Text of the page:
Drone Stakeholders Stress Robots' Humanitarian Upside

By Matthew Harwood


Lt. Col. Ricky Thomas of the U.S. Air Force noted that his service has used its Global Hawk in various humanitarian missions, including 2007’s Southern California wildfires, the Haitian earthquake, and over Japan. Thomas said that the Global Hawk, a controversial piece of equipment because of cost overruns, was used, among other things, to survey the damage to Japanese infrastructure after the earthquake and tsunami.

In the United States, aerial drones have given first responders the situational awareness necessary to make fast decisions of where to use resources most efficiently during forest fires and floods, said John Priddy, director of National Air Security Operations Center at Customs and Border Protection (CBP).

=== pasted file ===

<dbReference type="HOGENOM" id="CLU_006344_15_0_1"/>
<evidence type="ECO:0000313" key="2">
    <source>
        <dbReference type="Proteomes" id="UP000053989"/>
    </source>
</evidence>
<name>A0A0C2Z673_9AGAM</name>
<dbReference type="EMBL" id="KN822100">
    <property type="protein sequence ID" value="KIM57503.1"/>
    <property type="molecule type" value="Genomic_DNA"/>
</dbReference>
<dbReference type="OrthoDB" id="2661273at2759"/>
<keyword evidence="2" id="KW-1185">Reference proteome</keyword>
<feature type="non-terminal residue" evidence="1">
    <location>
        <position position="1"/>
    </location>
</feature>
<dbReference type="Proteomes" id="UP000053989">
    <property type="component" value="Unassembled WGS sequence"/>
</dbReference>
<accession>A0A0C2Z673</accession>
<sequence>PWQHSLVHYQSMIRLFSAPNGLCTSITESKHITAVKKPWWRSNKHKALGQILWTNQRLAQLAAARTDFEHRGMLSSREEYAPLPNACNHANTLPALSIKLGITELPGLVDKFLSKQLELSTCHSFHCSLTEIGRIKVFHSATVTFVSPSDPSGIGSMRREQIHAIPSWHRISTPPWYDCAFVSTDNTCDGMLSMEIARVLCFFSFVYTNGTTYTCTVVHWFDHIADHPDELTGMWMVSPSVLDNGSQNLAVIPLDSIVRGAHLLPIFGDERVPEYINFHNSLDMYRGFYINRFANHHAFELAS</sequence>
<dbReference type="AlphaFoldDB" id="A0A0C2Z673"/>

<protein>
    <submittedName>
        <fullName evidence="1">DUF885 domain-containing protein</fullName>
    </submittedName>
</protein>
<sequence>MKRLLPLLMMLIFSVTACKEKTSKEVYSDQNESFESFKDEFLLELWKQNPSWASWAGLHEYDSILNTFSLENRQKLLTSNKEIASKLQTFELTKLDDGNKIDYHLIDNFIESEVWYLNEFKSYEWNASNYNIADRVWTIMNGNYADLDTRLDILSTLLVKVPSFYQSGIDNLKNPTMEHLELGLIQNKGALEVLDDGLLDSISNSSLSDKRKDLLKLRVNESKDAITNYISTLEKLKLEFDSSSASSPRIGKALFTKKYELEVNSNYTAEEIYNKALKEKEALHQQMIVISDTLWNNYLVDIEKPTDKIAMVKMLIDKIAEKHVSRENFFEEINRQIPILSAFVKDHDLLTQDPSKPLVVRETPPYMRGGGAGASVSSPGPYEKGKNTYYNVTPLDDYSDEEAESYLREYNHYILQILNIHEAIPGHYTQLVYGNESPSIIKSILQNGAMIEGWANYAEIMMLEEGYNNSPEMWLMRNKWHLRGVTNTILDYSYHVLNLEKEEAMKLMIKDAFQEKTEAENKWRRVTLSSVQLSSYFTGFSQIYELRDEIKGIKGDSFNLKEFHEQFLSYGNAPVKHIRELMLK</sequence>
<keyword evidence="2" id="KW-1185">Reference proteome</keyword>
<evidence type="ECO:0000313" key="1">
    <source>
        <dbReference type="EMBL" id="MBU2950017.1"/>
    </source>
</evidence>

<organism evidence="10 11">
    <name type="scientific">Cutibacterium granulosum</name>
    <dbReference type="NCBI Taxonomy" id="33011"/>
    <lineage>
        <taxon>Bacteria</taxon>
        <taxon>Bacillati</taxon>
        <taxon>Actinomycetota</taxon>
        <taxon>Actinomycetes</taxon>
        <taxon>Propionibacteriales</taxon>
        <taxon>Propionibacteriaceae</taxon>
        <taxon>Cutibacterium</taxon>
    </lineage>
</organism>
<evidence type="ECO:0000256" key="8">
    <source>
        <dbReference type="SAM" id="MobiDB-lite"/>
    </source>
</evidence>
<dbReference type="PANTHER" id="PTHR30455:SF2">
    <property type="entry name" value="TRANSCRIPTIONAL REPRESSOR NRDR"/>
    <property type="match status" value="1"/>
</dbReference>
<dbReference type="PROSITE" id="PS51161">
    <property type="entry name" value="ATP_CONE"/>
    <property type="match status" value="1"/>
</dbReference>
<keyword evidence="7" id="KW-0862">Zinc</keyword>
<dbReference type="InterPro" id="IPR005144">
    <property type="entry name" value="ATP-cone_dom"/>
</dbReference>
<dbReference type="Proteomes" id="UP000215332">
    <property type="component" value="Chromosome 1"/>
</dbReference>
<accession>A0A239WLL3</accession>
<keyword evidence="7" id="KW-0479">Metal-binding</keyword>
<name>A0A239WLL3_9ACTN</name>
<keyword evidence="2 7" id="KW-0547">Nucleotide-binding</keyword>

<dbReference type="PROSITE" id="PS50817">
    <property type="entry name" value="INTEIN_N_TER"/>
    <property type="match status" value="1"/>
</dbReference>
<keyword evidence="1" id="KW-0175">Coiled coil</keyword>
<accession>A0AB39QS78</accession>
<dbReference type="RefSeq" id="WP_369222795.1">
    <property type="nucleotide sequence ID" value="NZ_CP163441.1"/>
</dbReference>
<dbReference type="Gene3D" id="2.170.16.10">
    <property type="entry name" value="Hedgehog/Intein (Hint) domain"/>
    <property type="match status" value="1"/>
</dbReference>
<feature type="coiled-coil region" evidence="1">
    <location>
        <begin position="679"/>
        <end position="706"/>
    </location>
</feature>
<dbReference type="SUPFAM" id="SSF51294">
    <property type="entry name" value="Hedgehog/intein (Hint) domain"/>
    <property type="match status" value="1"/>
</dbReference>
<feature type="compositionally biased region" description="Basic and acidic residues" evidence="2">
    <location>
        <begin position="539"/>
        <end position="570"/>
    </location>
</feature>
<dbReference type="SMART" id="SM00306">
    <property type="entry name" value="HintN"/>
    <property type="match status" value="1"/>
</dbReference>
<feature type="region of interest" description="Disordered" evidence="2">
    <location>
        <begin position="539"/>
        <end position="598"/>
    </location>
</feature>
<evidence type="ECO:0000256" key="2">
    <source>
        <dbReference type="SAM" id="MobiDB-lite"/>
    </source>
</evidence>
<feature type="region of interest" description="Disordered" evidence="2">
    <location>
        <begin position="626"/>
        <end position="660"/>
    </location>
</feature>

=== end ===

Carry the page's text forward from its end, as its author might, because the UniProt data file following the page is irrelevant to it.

Priddy says aerial drones, like the Predators CBP uses, “let you know exactly how bad the situation is and lets you know what assets you need to bring to the fight.”

Not everyone was content to concentrate on drone’s humanitarian side though.

During the Q&A portion of the conference, Medea Benjamin, cofounder of the antiwar organization Code Pink, stood up to denounce the use of drones by the United States in places like Pakistan.

“We know drones through a different way, not saving lives but actually taking lives,” Benjamin said. “Drones for people in Pakistan have killed hundreds and hundreds of innocent people.”

iRobot’s Heinz told Benjamin that his company doesn’t make weaponized drones.

♦ Photo of QinetiQ's Bobcat unmanned vehicle courtesy of QinetiQ North America


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